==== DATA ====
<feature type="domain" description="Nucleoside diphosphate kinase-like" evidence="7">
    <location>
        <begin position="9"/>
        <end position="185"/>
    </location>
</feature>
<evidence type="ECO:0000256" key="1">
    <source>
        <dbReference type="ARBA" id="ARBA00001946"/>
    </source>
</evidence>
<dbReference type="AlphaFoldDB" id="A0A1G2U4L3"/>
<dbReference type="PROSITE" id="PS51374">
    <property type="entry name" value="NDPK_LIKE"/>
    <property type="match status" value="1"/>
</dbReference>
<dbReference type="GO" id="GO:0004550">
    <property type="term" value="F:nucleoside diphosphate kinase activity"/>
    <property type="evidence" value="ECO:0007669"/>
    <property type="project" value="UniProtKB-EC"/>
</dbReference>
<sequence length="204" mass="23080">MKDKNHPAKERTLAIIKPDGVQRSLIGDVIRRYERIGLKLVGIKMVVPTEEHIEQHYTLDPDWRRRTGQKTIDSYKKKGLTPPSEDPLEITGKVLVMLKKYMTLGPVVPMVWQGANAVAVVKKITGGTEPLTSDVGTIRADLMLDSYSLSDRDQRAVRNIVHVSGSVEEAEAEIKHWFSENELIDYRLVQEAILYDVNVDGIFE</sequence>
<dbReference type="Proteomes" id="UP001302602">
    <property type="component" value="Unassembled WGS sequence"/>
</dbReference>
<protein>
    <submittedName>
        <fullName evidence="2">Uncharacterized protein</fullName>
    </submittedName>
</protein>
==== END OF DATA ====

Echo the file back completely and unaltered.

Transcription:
<feature type="domain" description="Nucleoside diphosphate kinase-like" evidence="7">
    <location>
        <begin position="9"/>
        <end position="185"/>
    </location>
</feature>
<evidence type="ECO:0000256" key="1">
    <source>
        <dbReference type="ARBA" id="ARBA00001946"/>
    </source>
</evidence>
<dbReference type="AlphaFoldDB" id="A0A1G2U4L3"/>
<dbReference type="PROSITE" id="PS51374">
    <property type="entry name" value="NDPK_LIKE"/>
    <property type="match status" value="1"/>
</dbReference>
<dbReference type="GO" id="GO:0004550">
    <property type="term" value="F:nucleoside diphosphate kinase activity"/>
    <property type="evidence" value="ECO:0007669"/>
    <property type="project" value="UniProtKB-EC"/>
</dbReference>
<sequence length="204" mass="23080">MKDKNHPAKERTLAIIKPDGVQRSLIGDVIRRYERIGLKLVGIKMVVPTEEHIEQHYTLDPDWRRRTGQKTIDSYKKKGLTPPSEDPLEITGKVLVMLKKYMTLGPVVPMVWQGANAVAVVKKITGGTEPLTSDVGTIRADLMLDSYSLSDRDQRAVRNIVHVSGSVEEAEAEIKHWFSENELIDYRLVQEAILYDVNVDGIFE</sequence>
<dbReference type="Proteomes" id="UP001302602">
    <property type="component" value="Unassembled WGS sequence"/>
</dbReference>
<protein>
    <submittedName>
        <fullName evidence="2">Uncharacterized protein</fullName>
    </submittedName>
</protein>